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History

The history of the Memorial Museum Passchendaele 1917 starts in 1987. Between 12 July and 23 August 1987, the first ever exhibition about the Third Battle of Ypres (1917) was held in a municipal school in Passchendaele. The exhibition, with never previously seen image material from the Imperial War Museum immediately draws 9,000 visitors. In combination with a large ceremony at the Tyne Cot Cemetery and battlefield tours over the battlefield of 1917, this represents a major success for the region.

Immediately there are calls to permanently perpetuate the unexpected success. Having procured the chateau at Zonnebeke in 1980, the former city council makes the chateau available. The regional museum gives attention to the battlefields, but the focus of the museum is also on Zonnebeke’s Augustinian Abbey and the local heritage. The regional museum opens its doors at the beginning of 1989.

The regional museum is instantly popular with the visitors. Up to the mid-1990s, the museum attracts 7,000 to 10,000 visitors a year. In 1998, the In Flanders Fields Museum opens in Ypres. With that and the lack of profiling in relation to the First World War, which is actually the regional museum’s strength, the number of visitors falls drastically. In 2002, a definitive decision is called for: discontinuation or drastic renewal. 

The municipality chooses the later and develops a new policy for the museum. The chosen concept was a traditional history museum with a maximum integration of collection exhibits and historical information. The renewed museum opened its doors in April 2004. It is an instant hit in its first year and the MMP1917 receives 27,000 visitors. The visitor numbers continue in the years that follow. The number increases each year by approximately 10,000 visitors. In 2007, the MMP1917 receives 58,414 visitors, a twofold increase in three years’ time!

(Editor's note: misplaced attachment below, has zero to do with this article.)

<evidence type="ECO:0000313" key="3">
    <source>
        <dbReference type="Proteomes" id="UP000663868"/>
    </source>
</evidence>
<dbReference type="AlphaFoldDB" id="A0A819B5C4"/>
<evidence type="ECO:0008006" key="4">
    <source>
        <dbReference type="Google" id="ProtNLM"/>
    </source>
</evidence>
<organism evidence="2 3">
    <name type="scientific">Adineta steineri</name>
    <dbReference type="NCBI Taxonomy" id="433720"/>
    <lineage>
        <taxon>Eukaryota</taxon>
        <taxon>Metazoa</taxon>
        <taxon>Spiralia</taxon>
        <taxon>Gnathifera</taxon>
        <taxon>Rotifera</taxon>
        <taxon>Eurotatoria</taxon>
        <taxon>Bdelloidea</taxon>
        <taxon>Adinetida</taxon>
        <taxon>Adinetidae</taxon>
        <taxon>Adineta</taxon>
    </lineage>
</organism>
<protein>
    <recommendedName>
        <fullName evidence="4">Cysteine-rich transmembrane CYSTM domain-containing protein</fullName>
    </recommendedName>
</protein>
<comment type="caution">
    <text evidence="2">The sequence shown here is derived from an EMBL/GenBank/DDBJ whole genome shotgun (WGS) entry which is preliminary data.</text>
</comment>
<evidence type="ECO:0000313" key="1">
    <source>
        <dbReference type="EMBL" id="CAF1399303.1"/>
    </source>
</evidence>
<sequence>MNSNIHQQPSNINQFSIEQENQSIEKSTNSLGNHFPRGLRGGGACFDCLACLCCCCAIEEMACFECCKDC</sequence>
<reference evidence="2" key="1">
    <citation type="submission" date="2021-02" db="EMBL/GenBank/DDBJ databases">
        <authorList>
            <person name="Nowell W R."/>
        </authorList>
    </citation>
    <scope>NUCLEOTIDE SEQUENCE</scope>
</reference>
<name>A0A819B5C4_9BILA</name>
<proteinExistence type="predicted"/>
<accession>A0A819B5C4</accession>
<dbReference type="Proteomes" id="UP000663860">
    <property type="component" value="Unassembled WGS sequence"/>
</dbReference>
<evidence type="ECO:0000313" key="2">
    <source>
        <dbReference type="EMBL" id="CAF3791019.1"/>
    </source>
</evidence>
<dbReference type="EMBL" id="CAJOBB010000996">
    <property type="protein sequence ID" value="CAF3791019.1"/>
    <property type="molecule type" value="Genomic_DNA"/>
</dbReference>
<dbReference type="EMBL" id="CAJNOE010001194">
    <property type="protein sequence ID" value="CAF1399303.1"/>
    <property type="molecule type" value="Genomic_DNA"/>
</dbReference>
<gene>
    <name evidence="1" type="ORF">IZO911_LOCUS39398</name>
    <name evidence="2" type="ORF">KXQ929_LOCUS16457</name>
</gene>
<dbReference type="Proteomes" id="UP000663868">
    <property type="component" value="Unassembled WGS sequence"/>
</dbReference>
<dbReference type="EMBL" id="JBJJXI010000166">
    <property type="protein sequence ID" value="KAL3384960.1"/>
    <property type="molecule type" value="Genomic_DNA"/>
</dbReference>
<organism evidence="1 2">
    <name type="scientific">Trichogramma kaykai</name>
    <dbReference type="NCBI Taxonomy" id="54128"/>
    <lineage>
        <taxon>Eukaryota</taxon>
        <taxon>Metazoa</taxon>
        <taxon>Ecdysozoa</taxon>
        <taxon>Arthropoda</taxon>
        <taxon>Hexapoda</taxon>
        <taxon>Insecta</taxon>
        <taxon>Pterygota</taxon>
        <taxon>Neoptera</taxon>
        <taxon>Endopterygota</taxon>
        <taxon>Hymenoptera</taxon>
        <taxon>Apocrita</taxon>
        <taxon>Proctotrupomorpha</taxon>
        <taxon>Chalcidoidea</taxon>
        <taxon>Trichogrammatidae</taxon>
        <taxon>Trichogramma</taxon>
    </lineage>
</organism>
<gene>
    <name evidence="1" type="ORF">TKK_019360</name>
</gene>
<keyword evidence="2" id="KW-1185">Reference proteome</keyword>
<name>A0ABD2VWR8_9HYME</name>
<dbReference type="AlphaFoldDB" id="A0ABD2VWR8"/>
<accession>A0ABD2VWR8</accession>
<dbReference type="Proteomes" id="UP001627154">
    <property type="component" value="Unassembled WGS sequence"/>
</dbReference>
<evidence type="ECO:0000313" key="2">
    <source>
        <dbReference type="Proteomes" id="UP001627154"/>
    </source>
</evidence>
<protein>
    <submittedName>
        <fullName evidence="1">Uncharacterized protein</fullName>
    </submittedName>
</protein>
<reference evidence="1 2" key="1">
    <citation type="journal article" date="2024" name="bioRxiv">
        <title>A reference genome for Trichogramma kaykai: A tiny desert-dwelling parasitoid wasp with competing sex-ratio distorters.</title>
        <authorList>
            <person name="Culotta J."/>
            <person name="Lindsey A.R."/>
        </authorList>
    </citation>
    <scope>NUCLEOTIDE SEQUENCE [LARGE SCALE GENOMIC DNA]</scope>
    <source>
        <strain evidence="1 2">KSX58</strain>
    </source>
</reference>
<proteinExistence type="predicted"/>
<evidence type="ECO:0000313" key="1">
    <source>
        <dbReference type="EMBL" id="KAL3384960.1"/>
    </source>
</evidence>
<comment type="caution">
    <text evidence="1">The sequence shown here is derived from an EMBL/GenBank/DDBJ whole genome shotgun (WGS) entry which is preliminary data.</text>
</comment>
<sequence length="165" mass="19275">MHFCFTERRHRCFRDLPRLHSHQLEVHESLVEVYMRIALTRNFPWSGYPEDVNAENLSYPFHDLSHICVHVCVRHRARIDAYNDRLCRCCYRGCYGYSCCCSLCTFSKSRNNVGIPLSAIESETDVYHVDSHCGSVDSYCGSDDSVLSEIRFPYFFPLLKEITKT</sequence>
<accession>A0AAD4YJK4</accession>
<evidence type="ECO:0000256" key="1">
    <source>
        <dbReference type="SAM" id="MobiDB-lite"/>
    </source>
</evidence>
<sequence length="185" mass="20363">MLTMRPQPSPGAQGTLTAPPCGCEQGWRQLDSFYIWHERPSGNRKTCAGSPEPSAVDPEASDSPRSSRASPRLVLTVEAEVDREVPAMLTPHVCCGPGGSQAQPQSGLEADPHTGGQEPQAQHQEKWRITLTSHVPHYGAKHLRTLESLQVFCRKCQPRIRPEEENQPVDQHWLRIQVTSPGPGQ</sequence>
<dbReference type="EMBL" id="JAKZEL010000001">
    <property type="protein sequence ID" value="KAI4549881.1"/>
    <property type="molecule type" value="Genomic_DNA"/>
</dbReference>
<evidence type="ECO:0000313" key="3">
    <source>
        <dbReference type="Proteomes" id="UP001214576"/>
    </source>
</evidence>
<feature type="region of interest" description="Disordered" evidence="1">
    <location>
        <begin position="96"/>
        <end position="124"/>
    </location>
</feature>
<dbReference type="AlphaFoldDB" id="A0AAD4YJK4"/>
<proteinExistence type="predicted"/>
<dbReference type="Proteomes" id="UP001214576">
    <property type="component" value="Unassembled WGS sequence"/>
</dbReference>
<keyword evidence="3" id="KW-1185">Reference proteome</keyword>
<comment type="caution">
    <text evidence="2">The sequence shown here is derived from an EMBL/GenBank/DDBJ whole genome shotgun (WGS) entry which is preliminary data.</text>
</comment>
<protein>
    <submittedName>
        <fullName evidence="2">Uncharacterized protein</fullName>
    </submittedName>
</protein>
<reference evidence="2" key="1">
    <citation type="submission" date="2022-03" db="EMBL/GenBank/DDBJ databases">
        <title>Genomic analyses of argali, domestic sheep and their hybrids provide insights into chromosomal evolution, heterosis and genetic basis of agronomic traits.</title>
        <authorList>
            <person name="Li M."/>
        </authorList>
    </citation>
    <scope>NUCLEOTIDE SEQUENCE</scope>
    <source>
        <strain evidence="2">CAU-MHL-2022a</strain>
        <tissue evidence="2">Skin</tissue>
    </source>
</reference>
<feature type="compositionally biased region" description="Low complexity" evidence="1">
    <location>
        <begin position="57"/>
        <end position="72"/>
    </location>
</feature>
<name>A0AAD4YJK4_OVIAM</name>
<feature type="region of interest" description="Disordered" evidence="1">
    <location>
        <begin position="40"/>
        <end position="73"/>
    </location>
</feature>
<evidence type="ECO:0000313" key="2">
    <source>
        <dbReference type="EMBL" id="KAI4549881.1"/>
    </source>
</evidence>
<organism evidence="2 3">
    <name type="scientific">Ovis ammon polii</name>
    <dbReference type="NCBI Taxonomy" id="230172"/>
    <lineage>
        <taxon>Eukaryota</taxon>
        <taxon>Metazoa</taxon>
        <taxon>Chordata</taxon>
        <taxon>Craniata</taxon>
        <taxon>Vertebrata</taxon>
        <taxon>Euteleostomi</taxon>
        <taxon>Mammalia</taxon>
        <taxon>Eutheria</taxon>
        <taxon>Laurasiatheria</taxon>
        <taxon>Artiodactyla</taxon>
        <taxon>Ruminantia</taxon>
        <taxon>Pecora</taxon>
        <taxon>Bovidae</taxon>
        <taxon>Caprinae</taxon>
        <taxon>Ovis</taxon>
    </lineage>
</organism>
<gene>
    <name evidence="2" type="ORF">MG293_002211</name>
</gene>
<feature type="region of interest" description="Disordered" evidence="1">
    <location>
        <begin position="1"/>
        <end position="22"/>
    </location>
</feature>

In the period following the opening, the museum continues working on developing the museum’s four basic functions. They concentrate on promoting the museum in national and international markets. This has a major impact and results in a boom in visitor numbers in a short time.

2007 becomes a key year in the history of the MMP1917

In 2007, the focus of the MMP1917 is on the commemorations of the 90th anniversary of the Third Battle of Ypres. The commemorative year in 2007 is a huge asset and benefit for the region. Zonnebeke is put on the map and that is reflected in the visitor numbers in the coming years, which are at around 60,000.

In 2008, the MMP1917 becomes a regionally recognised museum. It also won the Public Prize for Flemish museums. Both facts are the culmination of all the hard work that took place in the years before.

In 2009, the MMP1917 comes with a new, ambitious plan. Besides landscaping the museum gardens, the MMP1917 extends the existing dugout with a new underground museum building, which specifically focuses on the Third Battle of Ypres. There is a greater focus on the role the landscape played in the battle and on the various nationalities that took part. A network of replica trenches and hideouts is constructed in the museum garden. You arrive in the old building through the ‘Remembrance’ gallery. The total length of the museum trail is doubled to 650 m. The necessary funding was found and work started in October 2010. The new museum opened on 12 July 2013.

Thanks to the ‘Impulsfonds 100 jaar Groote Oorlog’ (100 Years Great War Incentive Fund) in 2010, the Municipality of Zonnebeke also launched the Master Plan: ‘The Legacy of Passchendaele’. The project is aimed at various target groups wanting to explore the former battlefield in Zonnebeke and its heritage. The project is divided into three core activities: creating tourist recreational routes, increasing accessibility to the WWI sites and extending the visitors’ reception. In real terms, this consists of the construction of three walking trails, refining the cycle network, providing information on the grounds, and landscaping and improving accessibility to the Passchendaele Memorial Park situated next to the MMP1917. Finally, landscaping and opening up the WWI heritage sites in and around the Polygon Wood and in and around the command bunker in Zandvoorde.